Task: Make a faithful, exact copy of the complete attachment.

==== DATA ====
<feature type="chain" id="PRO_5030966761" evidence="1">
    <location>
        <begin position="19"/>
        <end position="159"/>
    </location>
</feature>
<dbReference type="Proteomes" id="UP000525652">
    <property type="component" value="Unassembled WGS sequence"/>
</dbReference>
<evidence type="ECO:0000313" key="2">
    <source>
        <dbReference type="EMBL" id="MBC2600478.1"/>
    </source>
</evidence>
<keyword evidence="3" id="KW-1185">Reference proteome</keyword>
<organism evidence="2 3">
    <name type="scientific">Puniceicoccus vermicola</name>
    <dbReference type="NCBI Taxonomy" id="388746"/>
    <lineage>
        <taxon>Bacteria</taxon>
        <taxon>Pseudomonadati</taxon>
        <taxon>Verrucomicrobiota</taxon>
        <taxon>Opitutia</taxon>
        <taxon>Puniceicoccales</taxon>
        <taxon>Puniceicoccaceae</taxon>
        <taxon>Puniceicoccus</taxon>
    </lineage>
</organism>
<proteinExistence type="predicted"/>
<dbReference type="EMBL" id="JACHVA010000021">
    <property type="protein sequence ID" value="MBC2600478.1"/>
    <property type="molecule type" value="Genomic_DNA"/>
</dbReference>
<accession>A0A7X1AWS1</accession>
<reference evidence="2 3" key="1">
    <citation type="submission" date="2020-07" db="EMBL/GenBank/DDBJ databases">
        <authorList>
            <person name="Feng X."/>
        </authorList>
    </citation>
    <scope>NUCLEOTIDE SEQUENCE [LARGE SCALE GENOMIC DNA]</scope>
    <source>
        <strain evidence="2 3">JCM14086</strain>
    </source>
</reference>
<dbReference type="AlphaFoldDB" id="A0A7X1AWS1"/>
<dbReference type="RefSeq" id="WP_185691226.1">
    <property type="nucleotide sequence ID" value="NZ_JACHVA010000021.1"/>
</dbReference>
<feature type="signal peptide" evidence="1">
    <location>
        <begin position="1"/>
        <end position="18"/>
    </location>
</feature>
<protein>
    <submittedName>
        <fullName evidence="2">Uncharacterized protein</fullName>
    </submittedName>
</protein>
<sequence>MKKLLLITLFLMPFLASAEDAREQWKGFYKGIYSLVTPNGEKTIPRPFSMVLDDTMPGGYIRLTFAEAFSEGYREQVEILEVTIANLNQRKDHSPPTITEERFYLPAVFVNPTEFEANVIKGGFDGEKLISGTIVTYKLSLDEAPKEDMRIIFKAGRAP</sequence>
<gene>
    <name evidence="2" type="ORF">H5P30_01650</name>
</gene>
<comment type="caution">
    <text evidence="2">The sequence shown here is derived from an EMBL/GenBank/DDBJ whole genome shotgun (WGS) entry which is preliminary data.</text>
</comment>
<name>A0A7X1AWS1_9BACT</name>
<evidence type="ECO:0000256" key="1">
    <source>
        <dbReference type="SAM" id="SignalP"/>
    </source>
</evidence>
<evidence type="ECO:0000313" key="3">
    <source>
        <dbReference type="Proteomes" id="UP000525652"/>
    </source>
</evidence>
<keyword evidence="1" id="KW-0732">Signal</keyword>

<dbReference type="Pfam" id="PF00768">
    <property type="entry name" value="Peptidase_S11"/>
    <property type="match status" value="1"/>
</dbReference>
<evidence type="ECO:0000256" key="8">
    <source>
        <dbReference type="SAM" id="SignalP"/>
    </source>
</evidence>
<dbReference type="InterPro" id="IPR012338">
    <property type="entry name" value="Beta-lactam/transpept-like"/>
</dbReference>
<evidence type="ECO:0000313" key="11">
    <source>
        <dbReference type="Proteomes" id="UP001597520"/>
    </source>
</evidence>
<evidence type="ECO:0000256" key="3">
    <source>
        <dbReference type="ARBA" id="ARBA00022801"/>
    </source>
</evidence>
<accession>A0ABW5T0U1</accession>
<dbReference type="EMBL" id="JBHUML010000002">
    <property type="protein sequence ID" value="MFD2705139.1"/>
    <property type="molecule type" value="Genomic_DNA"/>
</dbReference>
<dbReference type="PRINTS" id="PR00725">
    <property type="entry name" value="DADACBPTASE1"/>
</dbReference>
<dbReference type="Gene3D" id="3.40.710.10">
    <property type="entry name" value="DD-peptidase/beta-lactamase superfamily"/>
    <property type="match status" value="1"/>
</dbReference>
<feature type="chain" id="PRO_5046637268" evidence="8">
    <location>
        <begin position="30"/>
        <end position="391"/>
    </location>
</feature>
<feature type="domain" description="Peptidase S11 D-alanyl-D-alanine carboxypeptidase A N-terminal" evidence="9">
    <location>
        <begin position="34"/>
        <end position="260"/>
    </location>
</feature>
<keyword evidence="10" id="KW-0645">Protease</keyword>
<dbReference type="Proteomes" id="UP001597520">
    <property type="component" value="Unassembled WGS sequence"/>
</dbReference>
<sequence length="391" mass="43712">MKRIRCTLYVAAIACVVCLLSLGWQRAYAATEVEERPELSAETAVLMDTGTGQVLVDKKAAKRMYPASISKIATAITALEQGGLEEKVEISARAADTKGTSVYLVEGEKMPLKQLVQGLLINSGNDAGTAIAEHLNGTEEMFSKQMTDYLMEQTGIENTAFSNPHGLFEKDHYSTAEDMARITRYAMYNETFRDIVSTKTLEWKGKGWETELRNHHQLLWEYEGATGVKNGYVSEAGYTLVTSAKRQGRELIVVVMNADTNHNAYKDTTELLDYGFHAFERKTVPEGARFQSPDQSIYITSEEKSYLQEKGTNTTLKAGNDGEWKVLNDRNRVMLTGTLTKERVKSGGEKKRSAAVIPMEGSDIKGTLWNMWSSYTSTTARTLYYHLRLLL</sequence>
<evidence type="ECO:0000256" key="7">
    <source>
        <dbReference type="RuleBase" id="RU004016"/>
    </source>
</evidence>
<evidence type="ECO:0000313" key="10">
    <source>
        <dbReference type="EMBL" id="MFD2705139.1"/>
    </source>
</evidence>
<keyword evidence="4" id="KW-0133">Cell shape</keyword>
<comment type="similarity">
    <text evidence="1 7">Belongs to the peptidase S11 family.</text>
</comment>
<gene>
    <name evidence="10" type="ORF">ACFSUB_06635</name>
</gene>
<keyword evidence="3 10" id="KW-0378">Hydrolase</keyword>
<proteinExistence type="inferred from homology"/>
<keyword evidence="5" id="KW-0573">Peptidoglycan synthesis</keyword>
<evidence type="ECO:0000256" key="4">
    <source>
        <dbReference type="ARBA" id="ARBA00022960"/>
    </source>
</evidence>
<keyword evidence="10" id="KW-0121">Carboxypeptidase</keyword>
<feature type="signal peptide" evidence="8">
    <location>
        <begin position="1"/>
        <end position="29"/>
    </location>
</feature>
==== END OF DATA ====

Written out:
<feature type="chain" id="PRO_5030966761" evidence="1">
    <location>
        <begin position="19"/>
        <end position="159"/>
    </location>
</feature>
<dbReference type="Proteomes" id="UP000525652">
    <property type="component" value="Unassembled WGS sequence"/>
</dbReference>
<evidence type="ECO:0000313" key="2">
    <source>
        <dbReference type="EMBL" id="MBC2600478.1"/>
    </source>
</evidence>
<keyword evidence="3" id="KW-1185">Reference proteome</keyword>
<organism evidence="2 3">
    <name type="scientific">Puniceicoccus vermicola</name>
    <dbReference type="NCBI Taxonomy" id="388746"/>
    <lineage>
        <taxon>Bacteria</taxon>
        <taxon>Pseudomonadati</taxon>
        <taxon>Verrucomicrobiota</taxon>
        <taxon>Opitutia</taxon>
        <taxon>Puniceicoccales</taxon>
        <taxon>Puniceicoccaceae</taxon>
        <taxon>Puniceicoccus</taxon>
    </lineage>
</organism>
<proteinExistence type="predicted"/>
<dbReference type="EMBL" id="JACHVA010000021">
    <property type="protein sequence ID" value="MBC2600478.1"/>
    <property type="molecule type" value="Genomic_DNA"/>
</dbReference>
<accession>A0A7X1AWS1</accession>
<reference evidence="2 3" key="1">
    <citation type="submission" date="2020-07" db="EMBL/GenBank/DDBJ databases">
        <authorList>
            <person name="Feng X."/>
        </authorList>
    </citation>
    <scope>NUCLEOTIDE SEQUENCE [LARGE SCALE GENOMIC DNA]</scope>
    <source>
        <strain evidence="2 3">JCM14086</strain>
    </source>
</reference>
<dbReference type="AlphaFoldDB" id="A0A7X1AWS1"/>
<dbReference type="RefSeq" id="WP_185691226.1">
    <property type="nucleotide sequence ID" value="NZ_JACHVA010000021.1"/>
</dbReference>
<feature type="signal peptide" evidence="1">
    <location>
        <begin position="1"/>
        <end position="18"/>
    </location>
</feature>
<protein>
    <submittedName>
        <fullName evidence="2">Uncharacterized protein</fullName>
    </submittedName>
</protein>
<sequence>MKKLLLITLFLMPFLASAEDAREQWKGFYKGIYSLVTPNGEKTIPRPFSMVLDDTMPGGYIRLTFAEAFSEGYREQVEILEVTIANLNQRKDHSPPTITEERFYLPAVFVNPTEFEANVIKGGFDGEKLISGTIVTYKLSLDEAPKEDMRIIFKAGRAP</sequence>
<gene>
    <name evidence="2" type="ORF">H5P30_01650</name>
</gene>
<comment type="caution">
    <text evidence="2">The sequence shown here is derived from an EMBL/GenBank/DDBJ whole genome shotgun (WGS) entry which is preliminary data.</text>
</comment>
<name>A0A7X1AWS1_9BACT</name>
<evidence type="ECO:0000256" key="1">
    <source>
        <dbReference type="SAM" id="SignalP"/>
    </source>
</evidence>
<evidence type="ECO:0000313" key="3">
    <source>
        <dbReference type="Proteomes" id="UP000525652"/>
    </source>
</evidence>
<keyword evidence="1" id="KW-0732">Signal</keyword>

<dbReference type="Pfam" id="PF00768">
    <property type="entry name" value="Peptidase_S11"/>
    <property type="match status" value="1"/>
</dbReference>
<evidence type="ECO:0000256" key="8">
    <source>
        <dbReference type="SAM" id="SignalP"/>
    </source>
</evidence>
<dbReference type="InterPro" id="IPR012338">
    <property type="entry name" value="Beta-lactam/transpept-like"/>
</dbReference>
<evidence type="ECO:0000313" key="11">
    <source>
        <dbReference type="Proteomes" id="UP001597520"/>
    </source>
</evidence>
<evidence type="ECO:0000256" key="3">
    <source>
        <dbReference type="ARBA" id="ARBA00022801"/>
    </source>
</evidence>
<accession>A0ABW5T0U1</accession>
<dbReference type="EMBL" id="JBHUML010000002">
    <property type="protein sequence ID" value="MFD2705139.1"/>
    <property type="molecule type" value="Genomic_DNA"/>
</dbReference>
<dbReference type="PRINTS" id="PR00725">
    <property type="entry name" value="DADACBPTASE1"/>
</dbReference>
<dbReference type="Gene3D" id="3.40.710.10">
    <property type="entry name" value="DD-peptidase/beta-lactamase superfamily"/>
    <property type="match status" value="1"/>
</dbReference>
<feature type="chain" id="PRO_5046637268" evidence="8">
    <location>
        <begin position="30"/>
        <end position="391"/>
    </location>
</feature>
<feature type="domain" description="Peptidase S11 D-alanyl-D-alanine carboxypeptidase A N-terminal" evidence="9">
    <location>
        <begin position="34"/>
        <end position="260"/>
    </location>
</feature>
<keyword evidence="10" id="KW-0645">Protease</keyword>
<dbReference type="Proteomes" id="UP001597520">
    <property type="component" value="Unassembled WGS sequence"/>
</dbReference>
<sequence length="391" mass="43712">MKRIRCTLYVAAIACVVCLLSLGWQRAYAATEVEERPELSAETAVLMDTGTGQVLVDKKAAKRMYPASISKIATAITALEQGGLEEKVEISARAADTKGTSVYLVEGEKMPLKQLVQGLLINSGNDAGTAIAEHLNGTEEMFSKQMTDYLMEQTGIENTAFSNPHGLFEKDHYSTAEDMARITRYAMYNETFRDIVSTKTLEWKGKGWETELRNHHQLLWEYEGATGVKNGYVSEAGYTLVTSAKRQGRELIVVVMNADTNHNAYKDTTELLDYGFHAFERKTVPEGARFQSPDQSIYITSEEKSYLQEKGTNTTLKAGNDGEWKVLNDRNRVMLTGTLTKERVKSGGEKKRSAAVIPMEGSDIKGTLWNMWSSYTSTTARTLYYHLRLLL</sequence>
<evidence type="ECO:0000256" key="7">
    <source>
        <dbReference type="RuleBase" id="RU004016"/>
    </source>
</evidence>
<evidence type="ECO:0000313" key="10">
    <source>
        <dbReference type="EMBL" id="MFD2705139.1"/>
    </source>
</evidence>
<keyword evidence="4" id="KW-0133">Cell shape</keyword>
<comment type="similarity">
    <text evidence="1 7">Belongs to the peptidase S11 family.</text>
</comment>
<gene>
    <name evidence="10" type="ORF">ACFSUB_06635</name>
</gene>
<keyword evidence="3 10" id="KW-0378">Hydrolase</keyword>
<proteinExistence type="inferred from homology"/>
<keyword evidence="5" id="KW-0573">Peptidoglycan synthesis</keyword>
<evidence type="ECO:0000256" key="4">
    <source>
        <dbReference type="ARBA" id="ARBA00022960"/>
    </source>
</evidence>
<keyword evidence="10" id="KW-0121">Carboxypeptidase</keyword>
<feature type="signal peptide" evidence="8">
    <location>
        <begin position="1"/>
        <end position="29"/>
    </location>
</feature>